@article{monahan_2006, title={Some algorithms for the conditional mean vector and covariance matrix}, volume={16}, number={8}, journal={Journal of Statistical Software}, author={Monahan, J. F.}, year={2006} }
@inbook{hummer_rouphail_hughes_fain_toole_patten_schneider_monahan_do_2005, title={User perceptions of the quality of service on shared paths}, ISBN={0309094135}, number={1939}, booktitle={Bicycles and pedestrians: Developing countries, 2005}, publisher={Washington, D.C.: Transportation Research Board}, author={Hummer, J. E. and Rouphail, N. and Hughes, R. G. and Fain, S. J. and Toole, J. L. and Patten, R. S. and Schneider, R. J. and Monahan, J. F. and Do, A.}, year={2005}, pages={28–36} }
@article{monahan_2004, title={Teaching statistical computing at North Carolina State University}, volume={58}, number={1}, journal={American Statistician}, author={Monahan, J.}, year={2004}, pages={08-} }
@article{hastings_hain_smith_cook_monahan_2002, title={Predation of gypsy moth (Lepidoptera : Lymantriidae) pupae in three ecosystems along the southern edge of infestation}, volume={31}, ISSN={["0046-225X"]}, DOI={10.1603/0046-225X-31.4.668}, abstractNote={Abstract The predation potential of small mammals, in particular mice, Peromyscus spp., and invertebrates, was evaluated from 1992 to 1995 near the leading edge of gypsy moth, Lymantria dispar (L.), spread into the southeastern United States. Two study sites were established in each of three geographic areas: the coastal plain, Piedmont, and mountains. All sites were mixed hardwood stands with varying amounts of oak, Quercus spp., and all were classified for gypsy moth susceptibility. Small mammal density was estimated using Sherman live-traps and pitfall traps within these 4.68-ha sites in early and late summer. Each site contained 75 trapping stations located on a 25-m grid. Predation was measured by offering freeze-dried gypsy moth pupae near trapping stations at four heights (0, 0.25, 1.0, and 2.0 m) on different tree boles. Pupal predation was monitored for three consecutive nights. Vertebrate predation was positively correlated with good mast production in the previous autumn. Predation data showed that when mice were at high densities they were the major source of pupal predation. However, within these southern sites, when densities of Peromyscus spp. were low, predation by invertebrates was occasionally greater than predation by vertebrates. These data suggest that in some years invertebrates may retard gypsy moth buildup when small mammals are scarce due to mast crop failures.}, number={4}, journal={ENVIRONMENTAL ENTOMOLOGY}, author={Hastings, FL and Hain, FP and Smith, HR and Cook, SP and Monahan, JF}, year={2002}, month={Aug}, pages={668–675} }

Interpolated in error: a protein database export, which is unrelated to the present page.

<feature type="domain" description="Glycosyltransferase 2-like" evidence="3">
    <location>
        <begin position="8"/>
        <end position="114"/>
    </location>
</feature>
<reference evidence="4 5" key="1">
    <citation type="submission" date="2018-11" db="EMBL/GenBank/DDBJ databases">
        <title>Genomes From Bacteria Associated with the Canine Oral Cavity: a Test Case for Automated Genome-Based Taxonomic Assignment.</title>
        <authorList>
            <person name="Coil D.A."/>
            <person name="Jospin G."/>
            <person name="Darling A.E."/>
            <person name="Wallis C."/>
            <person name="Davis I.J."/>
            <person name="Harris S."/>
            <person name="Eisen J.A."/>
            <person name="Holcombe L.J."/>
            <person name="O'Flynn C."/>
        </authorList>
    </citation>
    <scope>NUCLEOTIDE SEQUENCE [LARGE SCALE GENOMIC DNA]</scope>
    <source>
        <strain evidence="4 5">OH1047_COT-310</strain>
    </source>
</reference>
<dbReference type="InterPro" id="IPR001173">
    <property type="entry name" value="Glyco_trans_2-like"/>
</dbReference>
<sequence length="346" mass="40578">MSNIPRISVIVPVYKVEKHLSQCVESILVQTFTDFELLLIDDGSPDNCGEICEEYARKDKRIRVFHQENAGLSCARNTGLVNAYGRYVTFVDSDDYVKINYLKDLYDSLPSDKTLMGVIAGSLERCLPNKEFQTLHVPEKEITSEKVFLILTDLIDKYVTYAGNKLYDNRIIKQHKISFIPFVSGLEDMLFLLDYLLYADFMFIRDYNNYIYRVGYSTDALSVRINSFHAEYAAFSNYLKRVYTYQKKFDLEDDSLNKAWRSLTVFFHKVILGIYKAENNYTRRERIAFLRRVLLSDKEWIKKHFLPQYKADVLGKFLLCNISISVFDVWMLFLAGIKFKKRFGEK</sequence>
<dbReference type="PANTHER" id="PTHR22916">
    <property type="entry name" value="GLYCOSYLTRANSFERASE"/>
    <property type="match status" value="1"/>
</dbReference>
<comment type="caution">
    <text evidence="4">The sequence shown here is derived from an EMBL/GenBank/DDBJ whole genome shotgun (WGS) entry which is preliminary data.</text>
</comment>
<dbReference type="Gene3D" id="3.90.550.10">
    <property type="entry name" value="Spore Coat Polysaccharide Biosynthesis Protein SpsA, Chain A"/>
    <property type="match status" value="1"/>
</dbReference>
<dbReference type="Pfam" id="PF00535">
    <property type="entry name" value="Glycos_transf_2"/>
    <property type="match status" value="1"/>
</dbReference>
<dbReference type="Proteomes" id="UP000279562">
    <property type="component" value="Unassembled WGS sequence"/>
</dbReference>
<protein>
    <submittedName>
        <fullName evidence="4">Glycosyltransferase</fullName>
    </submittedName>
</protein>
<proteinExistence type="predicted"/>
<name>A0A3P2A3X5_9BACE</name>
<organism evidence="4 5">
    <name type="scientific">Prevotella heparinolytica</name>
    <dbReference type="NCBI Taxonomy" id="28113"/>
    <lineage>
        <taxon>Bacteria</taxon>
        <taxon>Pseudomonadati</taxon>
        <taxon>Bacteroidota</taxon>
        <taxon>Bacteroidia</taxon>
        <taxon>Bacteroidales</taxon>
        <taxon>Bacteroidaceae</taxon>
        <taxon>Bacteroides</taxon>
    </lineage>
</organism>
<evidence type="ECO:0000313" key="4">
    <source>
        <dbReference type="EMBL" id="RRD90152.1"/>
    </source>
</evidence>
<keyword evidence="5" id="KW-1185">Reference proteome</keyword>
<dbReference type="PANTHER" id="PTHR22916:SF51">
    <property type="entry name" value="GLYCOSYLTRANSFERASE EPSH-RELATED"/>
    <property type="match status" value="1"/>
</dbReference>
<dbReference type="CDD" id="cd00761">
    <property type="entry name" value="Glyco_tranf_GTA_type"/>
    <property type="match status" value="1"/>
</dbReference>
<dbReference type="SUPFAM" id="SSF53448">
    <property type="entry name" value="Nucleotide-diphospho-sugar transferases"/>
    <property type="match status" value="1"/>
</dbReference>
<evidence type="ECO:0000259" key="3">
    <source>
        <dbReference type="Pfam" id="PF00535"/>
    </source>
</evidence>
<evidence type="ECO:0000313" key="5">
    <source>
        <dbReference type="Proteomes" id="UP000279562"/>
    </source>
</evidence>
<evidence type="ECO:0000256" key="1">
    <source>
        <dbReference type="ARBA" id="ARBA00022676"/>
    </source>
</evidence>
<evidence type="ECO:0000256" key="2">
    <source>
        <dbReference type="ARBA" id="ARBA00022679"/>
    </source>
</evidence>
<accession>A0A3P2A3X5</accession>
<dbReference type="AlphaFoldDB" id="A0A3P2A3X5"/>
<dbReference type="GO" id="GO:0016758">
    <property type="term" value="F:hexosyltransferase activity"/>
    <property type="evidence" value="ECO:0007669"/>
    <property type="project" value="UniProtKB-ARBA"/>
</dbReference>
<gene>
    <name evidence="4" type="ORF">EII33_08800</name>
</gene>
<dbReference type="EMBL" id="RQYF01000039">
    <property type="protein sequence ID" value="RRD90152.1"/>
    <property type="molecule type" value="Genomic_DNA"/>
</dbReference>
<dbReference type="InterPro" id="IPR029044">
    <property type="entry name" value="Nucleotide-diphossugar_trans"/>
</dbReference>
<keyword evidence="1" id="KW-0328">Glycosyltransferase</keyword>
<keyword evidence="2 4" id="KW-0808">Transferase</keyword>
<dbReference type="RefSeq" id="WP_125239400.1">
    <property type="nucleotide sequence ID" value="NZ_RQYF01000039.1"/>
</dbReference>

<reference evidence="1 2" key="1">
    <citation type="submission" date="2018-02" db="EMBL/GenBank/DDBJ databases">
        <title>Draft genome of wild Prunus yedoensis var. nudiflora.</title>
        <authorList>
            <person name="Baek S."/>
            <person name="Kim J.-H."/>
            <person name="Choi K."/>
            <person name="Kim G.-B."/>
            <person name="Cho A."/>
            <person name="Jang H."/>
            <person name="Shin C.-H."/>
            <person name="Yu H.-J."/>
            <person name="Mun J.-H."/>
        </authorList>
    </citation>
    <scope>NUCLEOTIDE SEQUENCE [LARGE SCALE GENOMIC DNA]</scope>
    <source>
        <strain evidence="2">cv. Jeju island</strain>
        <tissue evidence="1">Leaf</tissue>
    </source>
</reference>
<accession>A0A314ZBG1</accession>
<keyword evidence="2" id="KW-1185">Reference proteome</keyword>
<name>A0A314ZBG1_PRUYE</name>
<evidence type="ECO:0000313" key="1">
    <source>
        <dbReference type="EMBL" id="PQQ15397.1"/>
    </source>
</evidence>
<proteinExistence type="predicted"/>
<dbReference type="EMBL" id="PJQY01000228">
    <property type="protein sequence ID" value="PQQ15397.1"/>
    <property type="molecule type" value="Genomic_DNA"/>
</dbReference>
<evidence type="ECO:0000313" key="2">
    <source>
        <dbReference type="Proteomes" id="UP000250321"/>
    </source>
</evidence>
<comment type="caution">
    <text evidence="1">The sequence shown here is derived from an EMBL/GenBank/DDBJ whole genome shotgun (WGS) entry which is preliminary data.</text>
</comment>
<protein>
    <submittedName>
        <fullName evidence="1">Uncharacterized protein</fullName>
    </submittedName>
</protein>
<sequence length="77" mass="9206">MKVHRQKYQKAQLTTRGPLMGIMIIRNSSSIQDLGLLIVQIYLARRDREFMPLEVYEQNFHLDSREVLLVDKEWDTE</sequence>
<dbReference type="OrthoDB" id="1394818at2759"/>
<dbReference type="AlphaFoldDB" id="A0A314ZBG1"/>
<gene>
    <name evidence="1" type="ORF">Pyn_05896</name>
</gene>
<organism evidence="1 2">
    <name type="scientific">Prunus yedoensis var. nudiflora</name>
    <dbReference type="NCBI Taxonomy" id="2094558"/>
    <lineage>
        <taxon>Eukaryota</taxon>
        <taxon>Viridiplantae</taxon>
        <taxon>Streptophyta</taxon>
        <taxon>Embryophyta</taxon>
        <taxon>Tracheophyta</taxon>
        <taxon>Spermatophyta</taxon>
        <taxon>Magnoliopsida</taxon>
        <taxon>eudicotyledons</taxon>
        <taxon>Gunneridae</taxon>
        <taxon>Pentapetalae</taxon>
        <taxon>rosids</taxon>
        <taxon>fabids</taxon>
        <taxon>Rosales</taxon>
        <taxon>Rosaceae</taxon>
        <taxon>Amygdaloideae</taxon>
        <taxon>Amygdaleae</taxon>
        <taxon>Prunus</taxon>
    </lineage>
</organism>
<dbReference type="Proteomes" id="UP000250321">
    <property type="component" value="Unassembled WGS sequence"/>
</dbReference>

@book{monahan_2001, title={Numerical methods of statistics}, ISBN={0521791685}, DOI={10.1017/cbo9780511812231}, abstractNote={This 2001 book explains how computer software is designed to perform the tasks required for sophisticated statistical analysis. For statisticians, it examines the nitty-gritty computational problems behind statistical methods; for mathematicians and computer scientists, it looks at the application of mathematical tools to statistical problems. The first half of the book provides a basic background in numerical analysis emphasizing issues important to statisticians. The next several chapters cover a broad array of statistical tools, such as maximum likelihood and nonlinear regression. The author also treats application of numerical tools: numerical integration and random number generation are explained in a unified manner reflecting complementary views of Monte Carlo methods. The book concludes with an examination of sorting, FFT and the application of other 'fast' algorithms to statistics. Each chapter contains exercises that range from the simple to research problems, as well as examples of the methods at work.}, publisher={Cambridge ; New York: Cambridge University Press}, author={Monahan, J. F.}, year={2001} }